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Max Shachtman and His Left (Revolutionary Studies) Hardcover – November 1, 1993

ISBN-13: 978-1573923415 ISBN-10: 1573923419

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Hardcover, November 1, 1993
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Product Details

  • Series: Revolutionary Studies
  • Hardcover: 367 pages
  • Publisher: Humanity Books (November 1, 1993)
  • Language: English
  • ISBN-10: 1573923419
  • ISBN-13: 978-1573923415
  • Product Dimensions: 9.1 x 6.2 x 1.3 inches
  • Shipping Weight: 1.4 pounds
  • Average Customer Review: 3.0 out of 5 stars  See all reviews (1 customer review)
  • Amazon Best Sellers Rank: #5,648,237 in Books (See Top 100 in Books)

Editorial Reviews

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"Drucker's biography is useful and suggestive as a first full-length study of an important figure."

—Labour/Le Travail

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By Ashtar Command on November 27, 2014
Format: Paperback Verified Purchase
Max Schachtman was a dissident revolutionary Trotskyist who eventually became a Social Democrat and ended up supporting the American side in the Cold War. Peter Drucker is a supporter of the “Mandelite” wing of the Trotskyist Fourth International, and the editor of a magazine published by Solidarity, a broad left organization regrouping many “left-Schachtmanites” (admirers of Schachtman before he turned to the right). Drucker's book seems to be the only book-length study of “Max”, the bête noire of the American left. Still today, “Schachtmanite” is a term of opprobrium among Trotskyists (compare how Stalinists use the term “Trotskyite”).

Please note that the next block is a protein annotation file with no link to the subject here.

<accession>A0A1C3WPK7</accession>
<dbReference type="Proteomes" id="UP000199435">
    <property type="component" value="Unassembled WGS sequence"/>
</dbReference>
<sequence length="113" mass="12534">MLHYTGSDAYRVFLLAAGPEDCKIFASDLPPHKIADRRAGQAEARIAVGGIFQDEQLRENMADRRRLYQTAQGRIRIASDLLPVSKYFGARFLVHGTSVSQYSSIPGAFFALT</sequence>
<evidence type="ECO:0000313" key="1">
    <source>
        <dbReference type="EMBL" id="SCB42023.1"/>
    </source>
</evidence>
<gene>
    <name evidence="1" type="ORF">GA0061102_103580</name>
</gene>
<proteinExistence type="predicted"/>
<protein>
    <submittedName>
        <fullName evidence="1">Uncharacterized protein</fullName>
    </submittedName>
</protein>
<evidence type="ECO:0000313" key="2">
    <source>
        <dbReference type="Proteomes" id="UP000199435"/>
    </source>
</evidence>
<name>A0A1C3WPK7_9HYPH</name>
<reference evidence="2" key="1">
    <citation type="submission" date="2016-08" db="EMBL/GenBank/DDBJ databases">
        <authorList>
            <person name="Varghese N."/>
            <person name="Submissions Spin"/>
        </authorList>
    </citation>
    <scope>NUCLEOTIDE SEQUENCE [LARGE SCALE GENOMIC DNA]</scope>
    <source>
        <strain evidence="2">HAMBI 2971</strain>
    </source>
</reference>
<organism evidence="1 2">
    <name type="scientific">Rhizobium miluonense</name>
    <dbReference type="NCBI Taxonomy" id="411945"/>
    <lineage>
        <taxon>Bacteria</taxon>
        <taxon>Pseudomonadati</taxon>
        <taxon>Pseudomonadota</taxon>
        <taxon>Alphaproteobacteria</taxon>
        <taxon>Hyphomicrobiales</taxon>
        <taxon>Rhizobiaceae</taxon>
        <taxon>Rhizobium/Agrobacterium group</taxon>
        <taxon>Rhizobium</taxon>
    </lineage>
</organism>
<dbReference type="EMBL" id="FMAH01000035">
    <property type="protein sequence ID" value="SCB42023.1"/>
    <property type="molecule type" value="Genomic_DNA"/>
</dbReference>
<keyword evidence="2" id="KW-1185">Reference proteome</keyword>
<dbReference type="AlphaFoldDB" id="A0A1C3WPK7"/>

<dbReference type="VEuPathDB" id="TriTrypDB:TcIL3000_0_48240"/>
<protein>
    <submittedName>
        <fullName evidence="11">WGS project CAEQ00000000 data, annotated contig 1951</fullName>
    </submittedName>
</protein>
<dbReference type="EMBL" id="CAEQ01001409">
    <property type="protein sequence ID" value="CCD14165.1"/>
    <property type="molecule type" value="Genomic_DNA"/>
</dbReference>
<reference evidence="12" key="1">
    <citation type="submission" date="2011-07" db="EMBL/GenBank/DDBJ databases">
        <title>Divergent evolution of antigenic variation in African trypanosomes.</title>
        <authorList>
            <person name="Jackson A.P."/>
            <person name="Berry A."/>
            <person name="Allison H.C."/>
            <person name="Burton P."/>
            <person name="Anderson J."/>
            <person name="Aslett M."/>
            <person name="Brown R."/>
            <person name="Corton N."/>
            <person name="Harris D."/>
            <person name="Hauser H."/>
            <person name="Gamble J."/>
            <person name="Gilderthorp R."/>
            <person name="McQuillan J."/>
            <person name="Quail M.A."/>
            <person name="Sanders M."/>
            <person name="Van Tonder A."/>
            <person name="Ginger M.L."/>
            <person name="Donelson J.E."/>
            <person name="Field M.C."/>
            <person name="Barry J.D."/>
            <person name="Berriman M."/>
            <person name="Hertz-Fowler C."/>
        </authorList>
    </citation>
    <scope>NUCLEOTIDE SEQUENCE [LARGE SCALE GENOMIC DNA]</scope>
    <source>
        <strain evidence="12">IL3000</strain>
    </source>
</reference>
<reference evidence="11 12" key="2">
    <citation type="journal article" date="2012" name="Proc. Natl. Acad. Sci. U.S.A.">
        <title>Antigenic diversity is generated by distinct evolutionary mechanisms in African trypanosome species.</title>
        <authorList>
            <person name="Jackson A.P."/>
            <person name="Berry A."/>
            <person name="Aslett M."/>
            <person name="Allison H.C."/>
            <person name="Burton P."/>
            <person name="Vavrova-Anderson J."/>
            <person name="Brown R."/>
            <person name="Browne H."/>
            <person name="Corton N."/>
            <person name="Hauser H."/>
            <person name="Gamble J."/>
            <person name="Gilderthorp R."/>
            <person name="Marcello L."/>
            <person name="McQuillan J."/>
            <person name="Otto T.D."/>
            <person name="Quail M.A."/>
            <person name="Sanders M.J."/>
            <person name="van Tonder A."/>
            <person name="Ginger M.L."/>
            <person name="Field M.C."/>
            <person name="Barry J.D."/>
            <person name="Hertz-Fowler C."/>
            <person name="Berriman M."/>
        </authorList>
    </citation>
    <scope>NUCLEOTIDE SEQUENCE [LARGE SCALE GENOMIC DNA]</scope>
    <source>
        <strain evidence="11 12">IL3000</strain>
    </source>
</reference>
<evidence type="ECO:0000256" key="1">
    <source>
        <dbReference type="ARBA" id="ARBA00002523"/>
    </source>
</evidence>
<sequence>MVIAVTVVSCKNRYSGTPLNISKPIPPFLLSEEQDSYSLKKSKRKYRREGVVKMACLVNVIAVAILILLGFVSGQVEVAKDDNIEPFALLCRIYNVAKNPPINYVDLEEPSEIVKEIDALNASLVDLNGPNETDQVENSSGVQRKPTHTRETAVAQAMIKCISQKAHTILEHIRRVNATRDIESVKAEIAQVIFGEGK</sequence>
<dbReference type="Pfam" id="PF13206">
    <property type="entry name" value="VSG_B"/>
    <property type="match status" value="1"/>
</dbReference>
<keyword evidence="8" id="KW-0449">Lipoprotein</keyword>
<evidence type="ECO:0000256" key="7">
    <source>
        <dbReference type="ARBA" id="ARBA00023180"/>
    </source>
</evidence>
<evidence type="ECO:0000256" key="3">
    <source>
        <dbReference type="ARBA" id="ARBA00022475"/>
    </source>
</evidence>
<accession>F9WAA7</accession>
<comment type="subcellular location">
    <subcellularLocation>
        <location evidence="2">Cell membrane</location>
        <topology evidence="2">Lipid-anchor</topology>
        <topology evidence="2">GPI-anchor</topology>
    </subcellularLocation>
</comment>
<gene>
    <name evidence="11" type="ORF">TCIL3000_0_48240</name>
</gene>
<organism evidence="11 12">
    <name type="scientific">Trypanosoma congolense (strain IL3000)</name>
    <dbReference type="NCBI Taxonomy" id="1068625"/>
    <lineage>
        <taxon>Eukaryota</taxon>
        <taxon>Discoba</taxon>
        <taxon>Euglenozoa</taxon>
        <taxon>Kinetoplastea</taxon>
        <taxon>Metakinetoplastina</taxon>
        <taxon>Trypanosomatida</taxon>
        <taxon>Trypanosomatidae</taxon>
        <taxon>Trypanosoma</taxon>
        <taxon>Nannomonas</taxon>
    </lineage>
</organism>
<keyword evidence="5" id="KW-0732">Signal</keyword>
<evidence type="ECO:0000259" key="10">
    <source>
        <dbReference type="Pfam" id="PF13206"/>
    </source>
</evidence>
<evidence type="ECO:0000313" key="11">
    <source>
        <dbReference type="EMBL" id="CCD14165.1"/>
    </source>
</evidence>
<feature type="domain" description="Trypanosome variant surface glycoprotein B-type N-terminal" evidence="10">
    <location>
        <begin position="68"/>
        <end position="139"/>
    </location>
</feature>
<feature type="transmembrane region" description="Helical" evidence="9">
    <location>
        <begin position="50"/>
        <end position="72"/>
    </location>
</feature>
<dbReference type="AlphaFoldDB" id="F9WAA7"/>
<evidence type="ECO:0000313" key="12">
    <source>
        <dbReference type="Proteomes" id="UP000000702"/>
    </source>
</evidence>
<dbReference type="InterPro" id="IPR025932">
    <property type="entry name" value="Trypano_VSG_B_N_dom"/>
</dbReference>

Intriguing personalities such as Hal Draper, James Burnham, Michael Harrington, Irving Kristol and (surprise) Leon Trotsky make guest appearences in “Max Schachtman and his left”, but overall, this is not an exciting biography or who's who on the left. The book is very dense and repetitive, and deals with theoretical issues and nuances probably of interest only to those concerned, i.e. Trotskyists and Schachtmanites. The author has interspersed his own, “Mandelite” analyses at suitable points in the text.

But then, this heaviness is inevitable, given the fact that Schachtman seems to have been a very dogmatic thinker even when he veered to the right, joining the reformist Socialist Party and the “bourgeois” Democratic Party. Until his very death, Schachtman saw himself as a socialist and Marxist, despite supporting the U.S. war in Vietnam at a time when even his erstwhile Cold War allies (including anti-Comunist union leader Walter Reuther) were turning against it. With a few exceptions, good ol' Max seems to have broken off personal relations with pretty much everyone who challenged him politically!
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